Congratulations! You've just won the Nobel Prize

Two "match-makers" whose work has found practical applications in pairing pupils with schools and organs with transplant patients, yesterday won the Nobel Prize for economics.

US economists Al Roth and Lloyd Shapley claimed the Skr8m (£747,000) award from the Royal Swedish Academy of Sciences for the "theory of stable allocations and the practice of market design".

Mr Shapley – one of the oldest winners of the prize at 89 – is among the leading lights in a field of economics including John Nash, the schizophrenic genius who himself won the Nobel Prize in 1994 and was portrayed by Russell Crowe in the film A Beautiful Mind.

He first published his work on the topic 50 years ago in a ground-breaking article with fellow economist David Gale, who died in 2008.

The pair used game theory – the science of strategic decision making – to study and compare various matching methods, working out how to make sure the matches were acceptable to all counterparts.

In the 1962 article, entitled "College Admissions and the Stability of Marriage" Messrs Shapley and Gale presented a simple model where men and women – or students and colleges – expressed preferences for individuals in the other set to whom they might be matched. The authors proposed a formula for "stable" matching, meaning that no man or woman would be matched to an unacceptable mate.

The work was followed up by Mr Roth and helped redesign existing institutions so that new doctors could be matched with hospitals, students with schools or patients with organ donors. The awarding committee called it "an outstanding example of economic engineering".

He described his work as studying "courtship", saying: "Matching ... is about how you get all the things that you can't just choose but you also have to be chosen – so getting into university, getting married, getting jobs. You can't just have what you want; you also have to do some courtship and there is courtship on both sides."

The economics prize, officially called the Sveriges Riksbank Prize in Economic Sciences in Memory of Alfred Nobel, was established in 1968. It was not part of the original group of awards set out in dynamite tycoon Mr Nobel's 1895 will.

Start your day with The Independent, sign up for daily news emails
ebooks
ebooksA special investigation by Andy McSmith
  • Get to the point
Latest stories from i100
Have you tried new the Independent Digital Edition apps?
Independent Dating
and  

By clicking 'Search' you
are agreeing to our
Terms of Use.

iJobs Job Widget
iJobs Money & Business

Ashdown Group: Marketing Manager - B2B, Corporate - City, London

£45000 - £50000 per annum + benefits : Ashdown Group: A highly successful, glo...

Neil Pavier: Commercial Analyst

£50,000 - £55,000: Neil Pavier: Are you a professionally qualified commercial ...

Loren Hughes: Financial Accountant

£45,000 - £55,000: Loren Hughes: Are you looking for a new opportunity that wi...

Sheridan Maine: Finance Analyst

Circa £45,000-£50,000 + benefits: Sheridan Maine: Are you a newly qualified ac...

Day In a Page

General Election 2015: The masterminds behind the scenes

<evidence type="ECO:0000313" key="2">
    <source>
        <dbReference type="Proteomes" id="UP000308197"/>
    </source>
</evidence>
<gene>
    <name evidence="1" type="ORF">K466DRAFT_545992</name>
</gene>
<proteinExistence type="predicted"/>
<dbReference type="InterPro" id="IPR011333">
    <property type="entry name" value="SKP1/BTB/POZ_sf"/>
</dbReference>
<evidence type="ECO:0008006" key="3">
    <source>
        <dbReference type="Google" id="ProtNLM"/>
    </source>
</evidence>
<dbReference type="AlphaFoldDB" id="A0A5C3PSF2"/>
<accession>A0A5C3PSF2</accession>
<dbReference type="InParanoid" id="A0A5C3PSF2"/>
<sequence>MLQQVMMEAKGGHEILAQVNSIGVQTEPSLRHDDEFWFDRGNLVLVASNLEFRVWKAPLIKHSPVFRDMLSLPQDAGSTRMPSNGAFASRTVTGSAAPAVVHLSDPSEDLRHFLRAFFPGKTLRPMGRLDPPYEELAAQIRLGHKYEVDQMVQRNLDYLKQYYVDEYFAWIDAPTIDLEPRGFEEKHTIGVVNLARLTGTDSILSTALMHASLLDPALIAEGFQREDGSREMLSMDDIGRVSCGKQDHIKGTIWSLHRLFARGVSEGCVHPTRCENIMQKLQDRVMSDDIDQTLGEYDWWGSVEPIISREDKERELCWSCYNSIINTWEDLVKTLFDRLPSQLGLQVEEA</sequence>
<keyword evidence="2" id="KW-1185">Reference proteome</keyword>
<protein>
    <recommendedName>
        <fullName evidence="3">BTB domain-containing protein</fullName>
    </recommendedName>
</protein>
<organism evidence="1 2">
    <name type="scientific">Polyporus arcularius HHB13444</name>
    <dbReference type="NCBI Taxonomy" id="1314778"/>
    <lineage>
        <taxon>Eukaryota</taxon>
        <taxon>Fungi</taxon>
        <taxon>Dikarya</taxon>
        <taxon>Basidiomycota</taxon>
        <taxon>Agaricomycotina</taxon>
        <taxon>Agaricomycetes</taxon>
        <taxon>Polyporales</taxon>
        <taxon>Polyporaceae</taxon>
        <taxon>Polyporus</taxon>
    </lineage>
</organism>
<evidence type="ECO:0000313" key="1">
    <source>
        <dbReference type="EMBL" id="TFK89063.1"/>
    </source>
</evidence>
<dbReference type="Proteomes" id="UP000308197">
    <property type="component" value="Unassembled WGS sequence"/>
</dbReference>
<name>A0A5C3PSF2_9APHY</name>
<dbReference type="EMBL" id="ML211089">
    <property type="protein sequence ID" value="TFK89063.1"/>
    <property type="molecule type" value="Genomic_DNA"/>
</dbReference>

The masterminds behind the election

How do you get your party leader to embrace a message and then stick to it? By employing these people
Machine Gun America: The amusement park where teenagers go to shoot a huge range of automatic weapons

Machine Gun America

The amusement park where teenagers go to shoot a huge range of automatic weapons
The ethics of pet food: Why are we are so selective in how we show animals our love?

The ethics of pet food

Why are we are so selective in how we show animals our love?
How Tansy Davies turned 9/11 into her opera 'Between Worlds'

How a composer turned 9/11 into her opera 'Between Worlds'

Tansy Davies makes her operatic debut with a work about the attack on the Twin Towers. Despite the topic, she says it is a life-affirming piece
11 best bedside tables

11 best bedside tables

It could be the first thing you see in the morning, so make it work for you. We find night stands, tables and cabinets to wake up to
Italy vs England player ratings: Did Andros Townsend's goal see him beat Harry Kane and Wayne Rooney to top marks?

Italy vs England player ratings

Did Townsend's goal see him beat Kane and Rooney to top marks?
Danny Higginbotham: An underdog's tale of making the most of it

An underdog's tale of making the most of it

Danny Higginbotham on being let go by Manchester United, annoying Gordon Strachan, utilising his talents to the full at Stoke and plunging into the world of analysis
Audley Harrison's abusers forget the debt he's due, but Errol Christie will always remember what he owes the police

Steve Bunce: Inside Boxing

Audley Harrison's abusers forget the debt he's due, but Errol Christie will always remember what he owes the police
No postcode? No vote

Floating voters

How living on a houseboat meant I didn't officially 'exist'
Louis Theroux's affable Englishman routine begins to wear thin

By Reason of Insanity

Louis Theroux's affable Englishman routine begins to wear thin
Power dressing is back – but no shoulderpads!

Power dressing is back

But banish all thoughts of Eighties shoulderpads
Spanish stone-age cave paintings 'under threat' after being re-opened to the public

Spanish stone-age cave paintings in Altamira 'under threat'

Caves were re-opened to the public
'I was the bookies’ favourite to be first to leave the Cabinet'

Vince Cable interview

'I was the bookies’ favourite to be first to leave the Cabinet'
Election 2015: How many of the Government's coalition agreement promises have been kept?

Promises, promises

But how many coalition agreement pledges have been kept?
The Gaza fisherman who built his own reef - and was shot dead there by an Israeli gunboat

The death of a Gaza fisherman

He built his own reef, and was fatally shot there by an Israeli gunboat